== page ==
Skattershooting by taking notes over the past
month . . .
Federal prosecutors (those representing the United
States in Federal Court) have increasingly sought the death penalty under
the George W. Bush administration. Get this: Of the last 16 trials where
they have sought the death penalty, only one defendant has received it.
David Clyde, the 18 year old pitching phenom of
the Texas Rangers in 1973, was drafted in the first round. His contract
that year? A $62,500 signing bonus and a $22,000 a year salary.
Alex Rodriguez received a $100,000 bonus for making
the All Star team this year.
Did you see that Dennis Miller got to ride in
Air Force One?
News from last month: "Norma McCorvey (the Roe
of Roe v. Wade) will hold a news conference in Dallas today, at which
she's expected to announce her petition to reopen the 'Roe versus Wade'
case. A statement issued in advance of the news conference says McCorvey
would then move for the high-court decision to vacate its 1973 ruling.
The statement says the filing would be is based on changes in law and facts
since the high court handed down its decision 30 years ago. It says that
since McCorvey was a party to the original litigation, she can petition
the court to reopen the case." You don't get to have a "do over" in litigation.
The Supreme Court ruled last month that there
are limits on when the government can forcibly medicate mentally ill criminal
defendants to make them well enough to stand trial for fraud or other charges.
Who would have thought they could do it at all?
Normally, nominees for federal judgeships who
appear before the senate judiciary committee are scared to speak their
mind. Not so for current nominee Bill Pryor: "I believe that not only is
[Roe] unsupported by the text and structure of the Constitution,
but it has led to a morally wrong result . . . the slaughter of million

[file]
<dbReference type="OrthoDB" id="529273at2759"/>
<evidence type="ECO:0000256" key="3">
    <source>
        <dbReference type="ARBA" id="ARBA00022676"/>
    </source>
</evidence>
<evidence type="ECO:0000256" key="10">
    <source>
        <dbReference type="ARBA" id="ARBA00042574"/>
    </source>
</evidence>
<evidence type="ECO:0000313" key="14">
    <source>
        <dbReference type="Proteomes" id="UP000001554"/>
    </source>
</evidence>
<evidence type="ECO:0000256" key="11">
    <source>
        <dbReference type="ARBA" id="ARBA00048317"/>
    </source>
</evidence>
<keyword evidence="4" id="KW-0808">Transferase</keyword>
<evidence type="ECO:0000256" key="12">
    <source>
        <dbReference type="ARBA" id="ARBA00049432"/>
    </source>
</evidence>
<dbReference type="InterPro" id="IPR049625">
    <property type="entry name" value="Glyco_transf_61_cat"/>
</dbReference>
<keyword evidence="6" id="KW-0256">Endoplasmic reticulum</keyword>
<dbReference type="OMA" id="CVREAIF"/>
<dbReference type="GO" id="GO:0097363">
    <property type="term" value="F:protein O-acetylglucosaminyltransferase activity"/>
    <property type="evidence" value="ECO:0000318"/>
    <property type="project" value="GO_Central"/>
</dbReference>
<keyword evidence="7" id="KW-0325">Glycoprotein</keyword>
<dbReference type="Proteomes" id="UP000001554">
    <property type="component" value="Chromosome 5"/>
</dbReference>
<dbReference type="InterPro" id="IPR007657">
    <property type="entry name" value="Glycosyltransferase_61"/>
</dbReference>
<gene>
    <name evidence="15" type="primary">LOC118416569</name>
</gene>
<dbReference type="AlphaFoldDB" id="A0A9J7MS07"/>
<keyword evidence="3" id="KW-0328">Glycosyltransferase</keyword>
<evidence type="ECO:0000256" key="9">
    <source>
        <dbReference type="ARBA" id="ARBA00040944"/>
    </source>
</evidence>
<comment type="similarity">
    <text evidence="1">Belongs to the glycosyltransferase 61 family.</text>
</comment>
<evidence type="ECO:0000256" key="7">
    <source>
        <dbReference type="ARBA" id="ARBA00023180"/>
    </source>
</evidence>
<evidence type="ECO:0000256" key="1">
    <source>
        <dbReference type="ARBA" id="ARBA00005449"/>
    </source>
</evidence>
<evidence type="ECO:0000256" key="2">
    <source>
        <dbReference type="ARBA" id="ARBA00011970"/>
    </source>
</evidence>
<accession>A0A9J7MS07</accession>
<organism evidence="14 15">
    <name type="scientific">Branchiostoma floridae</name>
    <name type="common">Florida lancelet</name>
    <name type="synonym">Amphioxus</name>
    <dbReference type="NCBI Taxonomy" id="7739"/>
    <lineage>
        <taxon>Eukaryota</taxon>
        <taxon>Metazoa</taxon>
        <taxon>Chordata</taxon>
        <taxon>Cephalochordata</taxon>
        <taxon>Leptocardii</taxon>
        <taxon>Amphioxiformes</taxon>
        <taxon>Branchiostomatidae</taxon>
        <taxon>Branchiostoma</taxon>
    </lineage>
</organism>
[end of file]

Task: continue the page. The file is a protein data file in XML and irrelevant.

of innocent unborn child." He can kiss the job good-bye.
Did you see that "Cadet Killer" Diane Zamora last
month married (from her jail cell) another inmate named Steven Mora . That
makes her Diane Zamora-Mora.
Federal prosecutors last month indicted
a couple of folks in Fort Worth for selling a movie that "depicted a rape
scene". The defense lawyer admitted it was a sexually oriented film but
called it freedom of speech. That made me think. Don't the movies oftentimes
depict scenes of illegal activity? Murder and drug use, for example.
Tiger Woods in a slump? His streak of "making
the cut" is now at 105. The person in second, Ernie Els, has recorded 20
in a row.
Here's an odd one: A couple, Debbie and Stacy
Hacker, who were charged with fraud in Rockwall County (of bilking investors
out of $235,000) had been offered probation with a small amount of jail
time as a condition of the probation. Their response? They were found dead
via carbon monoxide poisoning on their garage floor along with a suicide
note. (Dallas Morning News 6/20/03 at p. 3B.)
Nextel will become the new title sponsor for NASCAR
having signed a 10 year deal for an estimated $70 to $75 million. That's
Here's a touchy subject: An article
published in USA Today entitled "Studies shatter myth about abuse"said
"It is not just men who hit women. Women hit men, too. And the latest research
shows that ignoring the role women play in domestic violence does both
women and men a disservice."
So the Tulia defendants were released from jail?
Get this: "Christopher Eugene Jackson, 31, was arrested Friday morning
after the police officer said Jackson punched him, evaded arrest and was
intoxicated in public. Four days earlier, Jackson and 11 others were freed
after a bail hearing in Swisher County. During the hearing, retired state
District Judge Ron Chapman urged the 12 to avoid run-ins with the law.
Jackson's attorney, Mitch Zamoff, said his client has a heart condition
that causes him to occasionally black out and act irrationally and could
explain his client's behavior."
Over the 4th of July we were bombarded with public
service ads that said "You drink. You drive. You go to jail." Technically,
that is incorrect. It should read "You drink. You become intoxicated.
You drive. You go to jail." I say "technically" because if you get caught
driving with alcohol on your breath these days you are going to jail despite
what the law says.
No one seemed to understand the Chante Mallard
windshield murder case. She was not tried for intentionally killing another
human being. Instead she was charged with the seldom used law of "felony
murder". That law says you are guilt of murder if a person "commits . .
. [any] felony . . . and . . . in the immediate flight from the commission
[of the felony] . . . he commits . . . and act clearly dangerous to human
life that causes the death of an individual". In this case, the "felony"